NDSU Extension - Burleigh County

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Tree Images

Assessing Tree Damage images.
2 trees & blue sky

2 trees & blue sky

two trees and blue sky from pixabay.com

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tree & sunset

tree & sunset

tree and sunset by pixabay.com

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Ash Tree

Ash Tree

Ash tree by fence in field (http://en.wikipedia.org/wiki/Tree)

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Figure 2

Figure 2

A rotten inner core in the trunk or structural weakness in branching patterns can cause a split trunk — the tree equivalent of a heart attack. The wounds are too large to ever mend, and the tree has lost its sap lifeline between roots and leaves. This tree is all but dead.

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Storm Damaged Tree Options:  1. Keep It

Storm Damaged Tree Options: 1. Keep It

If damage is relatively slight, prune the broken branches, repair torn bark or rough edges around wounds, and let the tree begin the process of wound repair. A mature shade tree can usually survive the loss of one major limb. The broken branch should be pruned back to the trunk. In the following months, large wounds should be monitored closely for signs of decay. Young trees can sustain quite a bit of damage and still recover quickly. If the leader is intact and the structure for future branching remains, remove the broken branches and let the tree close over the wounds and recover itself.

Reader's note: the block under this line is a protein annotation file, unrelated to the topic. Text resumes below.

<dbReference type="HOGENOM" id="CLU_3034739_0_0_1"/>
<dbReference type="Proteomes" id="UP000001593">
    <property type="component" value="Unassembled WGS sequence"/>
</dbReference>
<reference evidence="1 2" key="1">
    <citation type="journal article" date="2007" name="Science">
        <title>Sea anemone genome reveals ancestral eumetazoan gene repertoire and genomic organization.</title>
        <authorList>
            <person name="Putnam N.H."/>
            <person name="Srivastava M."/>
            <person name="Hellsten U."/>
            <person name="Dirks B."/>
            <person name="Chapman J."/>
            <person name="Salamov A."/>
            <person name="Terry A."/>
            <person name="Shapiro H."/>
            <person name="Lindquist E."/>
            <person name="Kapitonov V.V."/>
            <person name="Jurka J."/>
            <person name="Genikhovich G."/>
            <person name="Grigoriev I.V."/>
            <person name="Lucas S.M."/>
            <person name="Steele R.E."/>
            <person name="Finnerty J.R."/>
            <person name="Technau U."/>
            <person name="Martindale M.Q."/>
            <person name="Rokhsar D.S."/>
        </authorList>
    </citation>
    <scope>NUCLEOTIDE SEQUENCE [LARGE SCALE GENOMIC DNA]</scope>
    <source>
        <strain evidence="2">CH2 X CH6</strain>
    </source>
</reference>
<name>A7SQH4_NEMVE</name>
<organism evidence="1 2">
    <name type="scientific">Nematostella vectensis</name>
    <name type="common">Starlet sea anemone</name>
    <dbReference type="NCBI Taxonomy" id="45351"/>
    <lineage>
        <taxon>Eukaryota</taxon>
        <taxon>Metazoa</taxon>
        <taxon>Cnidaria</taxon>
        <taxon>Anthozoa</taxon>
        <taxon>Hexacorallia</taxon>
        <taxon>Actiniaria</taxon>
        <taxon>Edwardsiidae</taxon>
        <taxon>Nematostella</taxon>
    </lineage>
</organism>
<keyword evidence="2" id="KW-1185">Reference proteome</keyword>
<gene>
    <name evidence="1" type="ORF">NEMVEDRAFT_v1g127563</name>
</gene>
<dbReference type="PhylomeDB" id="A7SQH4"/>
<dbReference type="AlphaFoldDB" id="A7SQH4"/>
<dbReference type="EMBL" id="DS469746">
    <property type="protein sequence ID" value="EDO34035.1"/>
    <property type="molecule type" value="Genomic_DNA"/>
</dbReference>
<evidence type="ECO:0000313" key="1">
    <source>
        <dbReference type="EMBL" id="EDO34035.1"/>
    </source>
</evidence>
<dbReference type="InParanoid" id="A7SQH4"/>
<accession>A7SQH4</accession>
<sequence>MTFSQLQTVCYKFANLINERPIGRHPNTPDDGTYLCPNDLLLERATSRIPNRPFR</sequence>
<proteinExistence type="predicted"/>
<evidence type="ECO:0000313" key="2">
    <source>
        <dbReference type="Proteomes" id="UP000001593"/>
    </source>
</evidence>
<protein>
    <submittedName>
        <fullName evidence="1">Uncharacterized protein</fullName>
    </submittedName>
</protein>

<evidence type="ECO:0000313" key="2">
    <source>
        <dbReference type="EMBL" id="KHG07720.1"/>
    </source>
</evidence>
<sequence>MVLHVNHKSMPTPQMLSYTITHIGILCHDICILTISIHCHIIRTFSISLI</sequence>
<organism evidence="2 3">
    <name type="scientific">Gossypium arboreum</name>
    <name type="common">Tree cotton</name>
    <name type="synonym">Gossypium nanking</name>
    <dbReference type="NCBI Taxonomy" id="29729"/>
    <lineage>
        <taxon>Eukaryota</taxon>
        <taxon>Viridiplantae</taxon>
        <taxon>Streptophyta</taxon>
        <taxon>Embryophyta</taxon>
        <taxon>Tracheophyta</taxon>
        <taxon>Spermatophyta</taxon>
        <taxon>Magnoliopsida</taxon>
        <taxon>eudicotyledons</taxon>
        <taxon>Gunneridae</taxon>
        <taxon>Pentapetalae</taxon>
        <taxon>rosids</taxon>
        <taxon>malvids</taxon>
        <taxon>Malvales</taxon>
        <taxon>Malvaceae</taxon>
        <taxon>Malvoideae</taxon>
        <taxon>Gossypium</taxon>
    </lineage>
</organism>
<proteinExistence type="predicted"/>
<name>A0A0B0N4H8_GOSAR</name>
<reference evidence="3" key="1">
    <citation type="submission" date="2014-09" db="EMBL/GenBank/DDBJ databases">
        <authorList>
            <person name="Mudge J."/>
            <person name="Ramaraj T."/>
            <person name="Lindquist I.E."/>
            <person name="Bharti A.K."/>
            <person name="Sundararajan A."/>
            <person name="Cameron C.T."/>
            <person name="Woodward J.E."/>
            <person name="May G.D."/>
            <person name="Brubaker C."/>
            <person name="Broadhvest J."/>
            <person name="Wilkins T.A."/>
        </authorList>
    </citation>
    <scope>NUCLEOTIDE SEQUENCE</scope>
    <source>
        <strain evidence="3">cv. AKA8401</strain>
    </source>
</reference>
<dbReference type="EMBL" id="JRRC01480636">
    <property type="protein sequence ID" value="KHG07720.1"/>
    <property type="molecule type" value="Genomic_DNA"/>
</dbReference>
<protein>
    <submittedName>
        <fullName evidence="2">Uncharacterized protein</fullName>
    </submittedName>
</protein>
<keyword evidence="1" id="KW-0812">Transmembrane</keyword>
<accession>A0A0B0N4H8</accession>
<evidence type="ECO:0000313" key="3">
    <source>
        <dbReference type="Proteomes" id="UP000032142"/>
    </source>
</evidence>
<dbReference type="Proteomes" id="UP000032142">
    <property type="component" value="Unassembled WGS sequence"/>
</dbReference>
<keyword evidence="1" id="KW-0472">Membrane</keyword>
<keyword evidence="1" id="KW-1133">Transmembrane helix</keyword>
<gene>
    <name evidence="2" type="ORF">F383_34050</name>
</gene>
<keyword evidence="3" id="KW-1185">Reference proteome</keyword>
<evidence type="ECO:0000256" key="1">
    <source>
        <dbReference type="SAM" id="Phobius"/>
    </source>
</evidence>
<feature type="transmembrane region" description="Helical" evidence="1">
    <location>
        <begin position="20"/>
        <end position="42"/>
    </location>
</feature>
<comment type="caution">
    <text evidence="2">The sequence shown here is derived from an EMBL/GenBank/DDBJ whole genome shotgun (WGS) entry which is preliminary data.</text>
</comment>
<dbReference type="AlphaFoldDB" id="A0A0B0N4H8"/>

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Storm Damaged Tree Options:  2. Wait & See

Storm Damaged Tree Options: 2. Wait & See

Resist the temptation to simply cut down the tree and be done with it. Wait a while and think it over. Remember, time is on your side. Carefully prune broken branches. Then, give the tree some time to recover. You can make a final decision later. Also resist the temptation to prune too heavily. The tree will need all the foliage it can produce to survive the next growing season. Remove only the damaged limbs, then wait and see how the tree does. For large trees, a professional arborist should be brought in to assess damage on a borderline situation and to safely accomplish needed pruning and branch removal.

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Storm Damaged Tree Options:  3. Replace it

Storm Damaged Tree Options: 3. Replace it

Some trees simply can’t be saved or are not worth saving. If the tree has already been weakened by disease, the trunk is split, or more than 50 percent of the crown is gone, the tree has lost its survival edge (Figures 2 and 3).

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